Plush carpeted corridors lead to a warmly lit auditorium where ushers in starched red waistcoats and even starchier smiles politely guide you to your seat. It's all a far cry from the first time I saw Ryan Adams in the gritty bowels of Nottingham Rock City with a badly bleached mop-top, gurning his way through the words to his latest album, Rock N Roll, and living his life to the same cliche. A lot has changed in the last eight years.

A shrill Scottish accent fills the room ordering in hammy-humour that mobiles are to be turned off, flash photography is not used and generally to behave; normally the home to the Wizard Of Oz tonight the Wicked Witch isn't dead she's road-testing her best impression of Alan Cummings over the Palladium's PA. Deafening applause engulfs the room as Adams, dressed in uniform double-denim and metal band-t, strolls onto the stage with the same comfort and ease as walking into a downtown bar and takes his seat on the lone chair in the center of the stage to quietly begin picking the opening chords to, 'Oh My Sweet Carolina' in the darkness.

Tonight there are no Cardinals, just Adams' two acoustic guitars (oddly decorated with Jamaican flags), a harmonica and a grand piano. Forever the seasoned showman, he spends the set flitting between each instrument and filling the gaps happily chatting to the audience with the familiarity of talking to an old friend down the telephone phone. His sets in the past have ventured into half stand-up, half-gig, but tonight the jokes are few, well-timed and mostly funny, the 'Mr Cat' in particular. The only unnerving thing about this evening’s show is strangely the audience's reaction, which borders on sycophantic: Ryan walks to the side of the stage - laughing; Ryan sips his water - laughing, Ryan sighs - more laughing. The manly screams of 'Ryan, we love you!' somewhat destroy 'the magic'.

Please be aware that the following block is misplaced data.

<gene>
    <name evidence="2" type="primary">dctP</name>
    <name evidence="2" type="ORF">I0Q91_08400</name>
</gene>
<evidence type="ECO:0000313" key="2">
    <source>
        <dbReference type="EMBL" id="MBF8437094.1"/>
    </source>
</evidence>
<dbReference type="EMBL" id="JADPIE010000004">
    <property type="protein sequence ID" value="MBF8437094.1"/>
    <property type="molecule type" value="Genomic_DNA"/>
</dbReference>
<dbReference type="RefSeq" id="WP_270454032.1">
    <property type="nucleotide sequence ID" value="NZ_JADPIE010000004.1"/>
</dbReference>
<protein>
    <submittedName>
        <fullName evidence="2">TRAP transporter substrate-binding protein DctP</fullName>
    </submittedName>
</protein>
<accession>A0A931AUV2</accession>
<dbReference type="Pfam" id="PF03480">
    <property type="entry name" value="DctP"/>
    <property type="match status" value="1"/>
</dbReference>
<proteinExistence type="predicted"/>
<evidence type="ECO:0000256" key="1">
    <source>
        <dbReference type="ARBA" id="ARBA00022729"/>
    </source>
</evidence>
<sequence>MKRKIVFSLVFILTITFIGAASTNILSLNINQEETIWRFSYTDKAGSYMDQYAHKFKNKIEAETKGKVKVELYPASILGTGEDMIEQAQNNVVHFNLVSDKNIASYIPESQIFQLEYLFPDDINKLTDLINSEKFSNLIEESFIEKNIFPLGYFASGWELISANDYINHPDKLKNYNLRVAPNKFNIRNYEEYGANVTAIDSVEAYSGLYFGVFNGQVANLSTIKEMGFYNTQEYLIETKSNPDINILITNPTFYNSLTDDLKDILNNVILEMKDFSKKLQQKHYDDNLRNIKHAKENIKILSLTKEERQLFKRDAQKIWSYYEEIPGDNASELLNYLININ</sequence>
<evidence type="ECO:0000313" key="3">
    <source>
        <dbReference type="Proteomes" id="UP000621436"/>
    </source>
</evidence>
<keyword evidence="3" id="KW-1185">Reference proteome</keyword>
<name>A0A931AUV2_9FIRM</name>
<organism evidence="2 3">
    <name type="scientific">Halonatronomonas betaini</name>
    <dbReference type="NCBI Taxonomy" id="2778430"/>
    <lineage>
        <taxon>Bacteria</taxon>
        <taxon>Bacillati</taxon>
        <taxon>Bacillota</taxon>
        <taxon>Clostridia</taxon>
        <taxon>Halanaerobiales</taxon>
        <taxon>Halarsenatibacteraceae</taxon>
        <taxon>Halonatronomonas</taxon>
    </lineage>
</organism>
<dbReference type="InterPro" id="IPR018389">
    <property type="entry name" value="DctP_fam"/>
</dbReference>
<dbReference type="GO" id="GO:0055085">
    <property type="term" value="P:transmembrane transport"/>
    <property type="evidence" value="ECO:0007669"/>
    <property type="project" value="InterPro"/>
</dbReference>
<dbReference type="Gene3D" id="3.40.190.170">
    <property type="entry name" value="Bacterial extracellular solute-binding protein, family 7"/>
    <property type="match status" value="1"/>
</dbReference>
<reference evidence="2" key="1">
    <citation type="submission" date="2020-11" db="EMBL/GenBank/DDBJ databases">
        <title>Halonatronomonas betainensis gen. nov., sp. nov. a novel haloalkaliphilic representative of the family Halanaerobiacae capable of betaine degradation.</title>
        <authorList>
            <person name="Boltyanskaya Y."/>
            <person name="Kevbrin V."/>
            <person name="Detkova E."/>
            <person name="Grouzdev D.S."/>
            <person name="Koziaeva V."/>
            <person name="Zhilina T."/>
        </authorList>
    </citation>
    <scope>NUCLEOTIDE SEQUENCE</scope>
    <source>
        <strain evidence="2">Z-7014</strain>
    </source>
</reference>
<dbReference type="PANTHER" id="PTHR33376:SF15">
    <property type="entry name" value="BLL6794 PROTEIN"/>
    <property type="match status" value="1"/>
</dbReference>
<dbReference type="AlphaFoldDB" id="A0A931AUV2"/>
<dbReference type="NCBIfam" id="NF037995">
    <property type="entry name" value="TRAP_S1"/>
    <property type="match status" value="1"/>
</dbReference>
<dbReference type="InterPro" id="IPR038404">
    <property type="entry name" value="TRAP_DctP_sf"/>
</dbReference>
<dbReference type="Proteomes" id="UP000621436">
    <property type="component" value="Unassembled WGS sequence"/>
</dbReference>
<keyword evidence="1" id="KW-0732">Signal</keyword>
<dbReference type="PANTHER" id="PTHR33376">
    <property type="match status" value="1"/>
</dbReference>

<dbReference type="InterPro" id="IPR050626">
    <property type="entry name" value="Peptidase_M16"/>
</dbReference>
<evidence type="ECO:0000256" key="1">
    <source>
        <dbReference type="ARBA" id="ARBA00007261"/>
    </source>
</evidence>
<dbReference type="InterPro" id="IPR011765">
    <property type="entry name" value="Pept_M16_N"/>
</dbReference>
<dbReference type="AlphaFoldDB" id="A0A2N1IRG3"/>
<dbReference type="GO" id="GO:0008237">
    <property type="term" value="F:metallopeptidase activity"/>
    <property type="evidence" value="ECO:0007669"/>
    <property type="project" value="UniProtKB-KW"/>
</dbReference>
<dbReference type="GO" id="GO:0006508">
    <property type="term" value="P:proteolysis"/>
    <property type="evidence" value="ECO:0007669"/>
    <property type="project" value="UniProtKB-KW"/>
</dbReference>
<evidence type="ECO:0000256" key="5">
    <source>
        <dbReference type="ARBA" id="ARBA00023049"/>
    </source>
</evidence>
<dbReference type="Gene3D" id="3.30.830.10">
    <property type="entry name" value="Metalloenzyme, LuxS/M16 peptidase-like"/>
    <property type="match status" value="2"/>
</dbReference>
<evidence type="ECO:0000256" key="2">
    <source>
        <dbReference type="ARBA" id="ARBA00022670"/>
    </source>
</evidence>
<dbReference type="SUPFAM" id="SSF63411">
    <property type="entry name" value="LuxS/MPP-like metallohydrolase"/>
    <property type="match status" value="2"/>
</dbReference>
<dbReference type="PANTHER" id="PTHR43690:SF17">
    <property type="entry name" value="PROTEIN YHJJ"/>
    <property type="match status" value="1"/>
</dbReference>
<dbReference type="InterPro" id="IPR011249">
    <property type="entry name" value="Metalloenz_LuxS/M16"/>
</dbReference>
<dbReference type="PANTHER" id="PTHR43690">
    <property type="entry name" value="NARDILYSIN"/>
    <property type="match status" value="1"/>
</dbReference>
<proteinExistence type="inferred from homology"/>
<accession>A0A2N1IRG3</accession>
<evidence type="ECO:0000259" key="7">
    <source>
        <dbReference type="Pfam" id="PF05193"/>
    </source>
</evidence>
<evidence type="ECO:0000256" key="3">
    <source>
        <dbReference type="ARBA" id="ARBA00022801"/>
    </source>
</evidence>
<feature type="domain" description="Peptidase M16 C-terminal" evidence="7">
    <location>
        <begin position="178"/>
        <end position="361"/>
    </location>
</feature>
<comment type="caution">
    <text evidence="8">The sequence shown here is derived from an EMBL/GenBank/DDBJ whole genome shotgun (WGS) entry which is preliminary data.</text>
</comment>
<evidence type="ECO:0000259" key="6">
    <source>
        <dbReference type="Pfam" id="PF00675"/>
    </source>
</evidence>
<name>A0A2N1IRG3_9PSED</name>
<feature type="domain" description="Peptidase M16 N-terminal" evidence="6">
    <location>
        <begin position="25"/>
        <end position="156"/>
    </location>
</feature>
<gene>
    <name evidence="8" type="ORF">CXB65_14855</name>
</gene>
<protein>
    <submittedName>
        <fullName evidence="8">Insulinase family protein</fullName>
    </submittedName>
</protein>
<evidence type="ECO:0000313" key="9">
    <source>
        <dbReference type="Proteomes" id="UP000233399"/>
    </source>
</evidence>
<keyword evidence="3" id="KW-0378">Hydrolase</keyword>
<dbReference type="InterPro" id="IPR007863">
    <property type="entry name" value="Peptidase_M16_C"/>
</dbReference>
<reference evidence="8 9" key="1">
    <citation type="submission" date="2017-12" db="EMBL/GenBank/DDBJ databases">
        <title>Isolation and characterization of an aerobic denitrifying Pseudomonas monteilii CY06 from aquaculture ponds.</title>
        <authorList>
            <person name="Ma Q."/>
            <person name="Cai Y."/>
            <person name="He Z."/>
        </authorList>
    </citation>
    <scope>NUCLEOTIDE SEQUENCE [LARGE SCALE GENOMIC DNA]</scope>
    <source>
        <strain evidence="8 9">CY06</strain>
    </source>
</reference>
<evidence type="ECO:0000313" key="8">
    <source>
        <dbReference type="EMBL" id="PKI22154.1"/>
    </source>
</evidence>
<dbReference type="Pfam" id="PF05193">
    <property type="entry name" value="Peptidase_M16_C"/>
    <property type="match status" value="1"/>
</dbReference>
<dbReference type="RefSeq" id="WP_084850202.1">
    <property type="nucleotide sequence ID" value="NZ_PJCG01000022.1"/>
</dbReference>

This very much aside, the music itself is utterly flawless. Recent shows have been straight run-through of Ashes And Fire, but tonight it's a set that ploughs the darkest of depths of his illustrious career. Old and new sit comfortably side-by-side; 'Dirty Rain's' down and out blues strides effortlessly into the tumbling country of 'Winding Wheel' before stumbling home with a tender piano-led rendition of 'The Rescue Blues'. Whilst, songs from Ashes and Fire ('Chains Of Love', 'Do I Wait', 'Lucky Now') are broken-up by lesser known tracks, of 'Everybody Knows' and Whiskeytown's '16 Days'. Most importantly, each track is played with the same earnest devotion.

The guttural plea of 'Come Pick Me Up' closes a seamless set. Playing one encore, an acoustic cover of Bob Mould's 'Black Sheets Of Rain', he leaves the stage to the same applause as he took to it and the screams of "Ryan, we love you" ring true.